Knives and neighbourhoods

Updated: Mar 7, 2019


We revisit CONDO, an international gallery exchange. This year features a collaboration with New Zealand gallery Hopkinson Mossman. Isabella Howard explains.


Bureau Condo installation view

As the summer heat hit New York City, a second installment of CONDO was unveiled. This gallery exchange programme, with iterations in London, Mexico City, São Paulo and Shanghai, cultivates collaborative exhibitions and co-shares between local and visiting galleries. The New York edition’s second year (covered in AZ#71, 2017) saw a rise in participating galleries from 36 to 47. This July, 21 New York galleries (with a couple of established Upper East Side locations among the debutantes) hosted 26 visiting galleries from London and Los Angeles, and farther afield – Cairo, Kolkata, Pristina, as well as New Zealand’s own Hopkinson Mossman, Sarah Hopkinson and Danae Mossman’s gallery with spaces in Auckland and Wellington.


Host galleries may co-curate with their guests, or simply leave them to fill their allocated space. Both options drive foot traffic as a welcome alternative to the prosaic ‘summer group show’ during the largely idle season. The CONDO model is particularly effective for collaborative shows; visiting galleries can showcase their artists in a New York gallery.

Hopkinson Mossman co-curated an exhibition with Kristina Kite Gallery of Los Angeles and Bureau, based in the Lower East Side of New York. The trio has long moved in similar orbits on the international art fair scene and maintains a dialogue about their artists. This led Gabrielle Giattino, owner and director of Bureau, to invite Hopkinson Mossman to show Fiona Connor and Oscar Enberg, two artists from Bureau’s roster.


Bureau Condo installation view

The exhibition, which also included American artists Tom Holmes, Dianna Molzan, Amy O’Neill, Libby Rothfeld, and Michael Queenland, came together intuitively for the gallerists who discussed the Pop Art sensibility of some artists. They also examined the process of formal invention, which Hopkinson described as 'using found objects and graphic content appropriated from products or existing architecture, but having a twist… the show was a sculptural investigation of the nature of that content.’


For his debut exhibition in New York, Hopkinson Mossman showed Oscar Enberg’s knife sculptures. These are Damascus steel blades adorned with animal-horn handles. One work, domestic hygiene or the contented cuckold, jutted out menacingly from the gallery hallway with a handmade lace eye-mask hanging from its blade. In the other work the blade, this time with a cow-horn handle, impaled a slab of butter.


Enberg’s work is a melting pot of references plucked from high and low culture, boiling them down to peculiar esoteric pairings of sculptural forms. Likened by art writer Chris Sharp to a cinematic storyboard, ‘where the tone, meaning and narrative information is conveyed only through physical objects,’ they require the viewers to extrapolate the narrative from a list of sundry materials and riddling titles. Everything is custom made. Hopkinson notes that the materials are very important to Enberg: ‘All of those materials and decisions are connected to an ongoing interest in abusive relationships, specifically a parasitic or colonial relationship. For example he often uses introduced species, like the deer antler… and while I think of the eye mask as the cuckold’s eye mask, it is also a symbol of cultural blindness.’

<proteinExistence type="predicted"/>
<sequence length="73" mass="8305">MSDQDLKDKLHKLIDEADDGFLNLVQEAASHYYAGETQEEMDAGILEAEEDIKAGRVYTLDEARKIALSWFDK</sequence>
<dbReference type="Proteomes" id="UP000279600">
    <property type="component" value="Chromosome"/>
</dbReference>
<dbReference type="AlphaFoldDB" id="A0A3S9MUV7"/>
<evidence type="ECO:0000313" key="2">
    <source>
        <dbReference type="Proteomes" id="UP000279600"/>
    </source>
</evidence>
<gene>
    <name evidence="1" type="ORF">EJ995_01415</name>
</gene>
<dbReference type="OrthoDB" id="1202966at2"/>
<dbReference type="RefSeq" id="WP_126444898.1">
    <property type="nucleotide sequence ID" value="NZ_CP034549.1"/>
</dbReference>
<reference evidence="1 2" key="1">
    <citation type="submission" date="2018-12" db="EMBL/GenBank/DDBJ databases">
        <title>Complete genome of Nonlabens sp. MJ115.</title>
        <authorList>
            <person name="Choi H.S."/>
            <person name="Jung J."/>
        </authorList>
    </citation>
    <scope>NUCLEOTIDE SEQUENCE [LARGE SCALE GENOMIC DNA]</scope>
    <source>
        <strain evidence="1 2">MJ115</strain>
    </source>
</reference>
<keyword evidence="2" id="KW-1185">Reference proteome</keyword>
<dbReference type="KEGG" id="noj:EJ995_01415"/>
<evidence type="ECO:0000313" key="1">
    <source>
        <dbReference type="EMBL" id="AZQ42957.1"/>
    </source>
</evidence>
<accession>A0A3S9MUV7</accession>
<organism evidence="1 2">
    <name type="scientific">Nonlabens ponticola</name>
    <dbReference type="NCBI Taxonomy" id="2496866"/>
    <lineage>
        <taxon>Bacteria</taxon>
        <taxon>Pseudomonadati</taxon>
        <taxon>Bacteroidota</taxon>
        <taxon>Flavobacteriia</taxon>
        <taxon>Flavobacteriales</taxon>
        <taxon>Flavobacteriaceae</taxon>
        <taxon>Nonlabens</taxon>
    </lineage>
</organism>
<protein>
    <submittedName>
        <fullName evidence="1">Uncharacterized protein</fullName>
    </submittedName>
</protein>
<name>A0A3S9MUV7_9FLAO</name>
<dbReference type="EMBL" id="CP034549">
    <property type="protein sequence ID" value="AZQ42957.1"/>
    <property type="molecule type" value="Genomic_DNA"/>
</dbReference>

Auckland born, Los Angeles based Fiona Connor showed works from her Community Notice Board and Closed Down Club series, which replicate the pedestrian assortment of posters you breeze past in a supermarket or derelict entryway. The pin board from Essex Street Market has an array of offerings, such as the Greek Jewish Festival, martial arts lessons and free HIV testing. Meanwhile, the barren glass doors of Tonic nightclub stand stark in the centre of the gallery space, speckled with tape residue, an eviction notice as well as (with poetic hindsight) a poster for an ‘unfulfilled desires’ party. Hopkinson points out, ‘Fiona was making work at the time that responded quite directly to the neighbourhood’, drawing upon ‘objects or architecture that is within a 3–5-minute walk of Bureau.’ The motley mix highlights the diversity of the community, serving as a micro meta-history of the time the work was produced, and operating in the grey area between art and life.


Community Notice Board Essex Street Market

Reflecting on the CONDO experience, Hopkinson considered it a valuable platform for the gallery’s artists, with ‘the networking capabilities of a fair, but outside of that system and structure so it is much more about collaboration, community and exchange.’ Furthermore, it allowed the gallery to restart conversations with a New York audience familiar with Fiona Connor’s works, while initiating an impressive introduction to Oscar Enberg. ‘We had a very good response to the knives. They were heavily instagrammed, which in terms of an off-the-cuff response seems like people were really curious about the work.’


First published Art Zone #75

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